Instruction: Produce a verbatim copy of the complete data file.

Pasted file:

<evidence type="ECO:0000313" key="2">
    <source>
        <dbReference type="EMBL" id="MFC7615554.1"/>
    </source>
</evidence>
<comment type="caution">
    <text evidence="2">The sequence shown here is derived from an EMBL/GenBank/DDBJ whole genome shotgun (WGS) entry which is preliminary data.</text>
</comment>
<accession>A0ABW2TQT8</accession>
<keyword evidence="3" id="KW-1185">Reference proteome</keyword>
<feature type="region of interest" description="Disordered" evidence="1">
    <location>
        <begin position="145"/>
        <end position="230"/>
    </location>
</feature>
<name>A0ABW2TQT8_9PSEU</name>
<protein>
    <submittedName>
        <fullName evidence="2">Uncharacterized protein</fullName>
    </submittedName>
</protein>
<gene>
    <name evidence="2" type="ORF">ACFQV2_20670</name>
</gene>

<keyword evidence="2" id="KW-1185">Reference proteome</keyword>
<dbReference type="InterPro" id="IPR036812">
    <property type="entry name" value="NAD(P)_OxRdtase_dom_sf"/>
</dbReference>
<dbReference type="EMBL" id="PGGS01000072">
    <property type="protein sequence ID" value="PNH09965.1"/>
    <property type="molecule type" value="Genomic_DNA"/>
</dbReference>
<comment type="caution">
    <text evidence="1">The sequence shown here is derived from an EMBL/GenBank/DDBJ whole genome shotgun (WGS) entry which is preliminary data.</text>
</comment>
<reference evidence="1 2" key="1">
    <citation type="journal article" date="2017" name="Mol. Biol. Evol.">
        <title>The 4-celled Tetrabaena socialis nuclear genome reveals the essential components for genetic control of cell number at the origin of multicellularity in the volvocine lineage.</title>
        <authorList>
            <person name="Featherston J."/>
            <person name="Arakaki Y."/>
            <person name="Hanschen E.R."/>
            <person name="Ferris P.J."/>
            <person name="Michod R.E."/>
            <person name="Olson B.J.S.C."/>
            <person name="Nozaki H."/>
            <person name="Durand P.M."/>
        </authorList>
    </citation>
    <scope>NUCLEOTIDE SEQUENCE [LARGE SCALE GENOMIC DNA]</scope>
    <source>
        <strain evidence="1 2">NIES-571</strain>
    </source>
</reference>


<evidence type="ECO:0000313" key="2">
    <source>
        <dbReference type="EMBL" id="MFC7615554.1"/>
    </source>
</evidence>
<comment type="caution">
    <text evidence="2">The sequence shown here is derived from an EMBL/GenBank/DDBJ whole genome shotgun (WGS) entry which is preliminary data.</text>
</comment>
<accession>A0ABW2TQT8</accession>
<keyword evidence="3" id="KW-1185">Reference proteome</keyword>
<feature type="region of interest" description="Disordered" evidence="1">
    <location>
        <begin position="145"/>
        <end position="230"/>
    </location>
</feature>
<name>A0ABW2TQT8_9PSEU</name>
<protein>
    <submittedName>
        <fullName evidence="2">Uncharacterized protein</fullName>
    </submittedName>
</protein>
<gene>
    <name evidence="2" type="ORF">ACFQV2_20670</name>
</gene>

<keyword evidence="2" id="KW-1185">Reference proteome</keyword>
<dbReference type="InterPro" id="IPR036812">
    <property type="entry name" value="NAD(P)_OxRdtase_dom_sf"/>
</dbReference>
<dbReference type="EMBL" id="PGGS01000072">
    <property type="protein sequence ID" value="PNH09965.1"/>
    <property type="molecule type" value="Genomic_DNA"/>
</dbReference>
<comment type="caution">
    <text evidence="1">The sequence shown here is derived from an EMBL/GenBank/DDBJ whole genome shotgun (WGS) entry which is preliminary data.</text>
</comment>
<reference evidence="1 2" key="1">
    <citation type="journal article" date="2017" name="Mol. Biol. Evol.">
        <title>The 4-celled Tetrabaena socialis nuclear genome reveals the essential components for genetic control of cell number at the origin of multicellularity in the volvocine lineage.</title>
        <authorList>
            <person name="Featherston J."/>
            <person name="Arakaki Y."/>
            <person name="Hanschen E.R."/>
            <person name="Ferris P.J."/>
            <person name="Michod R.E."/>
            <person name="Olson B.J.S.C."/>
            <person name="Nozaki H."/>
            <person name="Durand P.M."/>
        </authorList>
    </citation>
    <scope>NUCLEOTIDE SEQUENCE [LARGE SCALE GENOMIC DNA]</scope>
    <source>
        <strain evidence="1 2">NIES-571</strain>
    </source>
</reference>